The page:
Naturwissenschaften

, Volume 94, Issue 8, pp 657–665

Earliest zygodactyl bird feet: evidence from Early Cretaceous roadrunner-like tracks

Authors

    • Dinosaur Tracks MuseumUniversity of Colorado at Denver
  • Rihui Li
    • Qingdao Institute of Marine GeologyChina Geological Survey
  • Jerald D. Harris
    • Science DepartmentDixie State College
  • Masaki Matsukawa
    • Department of Environmental SciencesTokyo Gakugei University
  • Mingwei Liu
    • Fourth Geological and Mineral Resources Survey of Shandong
Original Paper

DOI: 10.1007/s00114-007-0239-x

Cite this article as:
Lockley, M.G., Li, R., Harris, J.D. et al. Naturwissenschaften (2007) 94: 657. doi:10.1007/s00114-007-0239-x

Abstract

Fossil footprints are important in understanding Cretaceous avian diversity because they constitute evidence of paleodiversity and paleoecology that is not always apparent from skeletal remains. Early Cretaceous bird tracks have demonstrated the existence of wading birds in East Asia, but some pedal morphotypes, such as zygodactyly, common in modern and earlier Cenozoic birds (Neornithes) were unknown in the Cretaceous. We, herein, discuss the implications of a recently reported, Early Cretaceous (120–110 million years old) trackway of a large, zygodactyl bird from China that predates skeletal evidence of this foot morphology by at least 50 million years and includes the only known fossil zygodactyl footprints. The tracks demonstrate the existence of a Cretaceous bird not currently represented in the body fossil record that occupied a roadrunner (Geococcyx)-like niche, indicating a previously unknown degree of Cretaceous avian morphological and behavioral diversity that presaged later Cenozoic patterns.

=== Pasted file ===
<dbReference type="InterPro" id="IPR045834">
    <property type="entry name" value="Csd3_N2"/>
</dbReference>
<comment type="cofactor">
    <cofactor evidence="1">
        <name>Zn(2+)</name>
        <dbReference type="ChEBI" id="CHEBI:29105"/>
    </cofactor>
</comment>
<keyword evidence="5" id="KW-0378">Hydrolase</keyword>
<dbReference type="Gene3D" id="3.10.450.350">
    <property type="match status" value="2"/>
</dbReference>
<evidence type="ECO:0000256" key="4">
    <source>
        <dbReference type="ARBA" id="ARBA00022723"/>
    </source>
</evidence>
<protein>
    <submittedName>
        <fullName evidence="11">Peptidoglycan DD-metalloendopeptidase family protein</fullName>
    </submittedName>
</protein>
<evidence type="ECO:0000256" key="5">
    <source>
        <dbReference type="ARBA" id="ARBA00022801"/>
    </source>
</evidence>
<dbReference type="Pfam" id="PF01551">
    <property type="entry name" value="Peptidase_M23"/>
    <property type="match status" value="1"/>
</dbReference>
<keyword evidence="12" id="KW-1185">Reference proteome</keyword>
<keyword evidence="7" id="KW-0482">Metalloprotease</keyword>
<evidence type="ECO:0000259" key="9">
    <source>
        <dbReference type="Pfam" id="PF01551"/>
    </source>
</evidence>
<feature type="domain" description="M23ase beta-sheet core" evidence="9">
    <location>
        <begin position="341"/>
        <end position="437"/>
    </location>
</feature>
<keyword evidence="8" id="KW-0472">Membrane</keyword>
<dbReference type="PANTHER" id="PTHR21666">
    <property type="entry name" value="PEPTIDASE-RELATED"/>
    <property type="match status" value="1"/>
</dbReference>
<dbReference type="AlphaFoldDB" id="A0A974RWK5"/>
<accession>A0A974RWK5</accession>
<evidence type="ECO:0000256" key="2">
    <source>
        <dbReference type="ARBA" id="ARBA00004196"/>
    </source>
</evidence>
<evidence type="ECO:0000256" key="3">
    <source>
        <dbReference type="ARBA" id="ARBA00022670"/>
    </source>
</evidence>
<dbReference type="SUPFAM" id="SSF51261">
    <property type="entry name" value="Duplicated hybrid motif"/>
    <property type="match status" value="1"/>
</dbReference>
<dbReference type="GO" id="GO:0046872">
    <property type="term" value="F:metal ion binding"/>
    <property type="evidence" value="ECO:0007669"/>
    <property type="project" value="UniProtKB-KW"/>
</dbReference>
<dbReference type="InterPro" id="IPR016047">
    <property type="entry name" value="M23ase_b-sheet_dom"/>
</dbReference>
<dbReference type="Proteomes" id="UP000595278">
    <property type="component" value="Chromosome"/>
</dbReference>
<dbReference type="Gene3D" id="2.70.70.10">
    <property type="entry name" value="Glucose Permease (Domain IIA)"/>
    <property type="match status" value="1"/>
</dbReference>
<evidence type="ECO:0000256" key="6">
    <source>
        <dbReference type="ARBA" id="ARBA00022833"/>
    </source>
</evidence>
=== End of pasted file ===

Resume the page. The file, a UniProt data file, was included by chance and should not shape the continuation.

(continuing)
Keywords

Zygodactyl Cretaceous Roadrunner China Evolution Diversity

Supplementary material

Copyright information

© Springer-Verlag 2007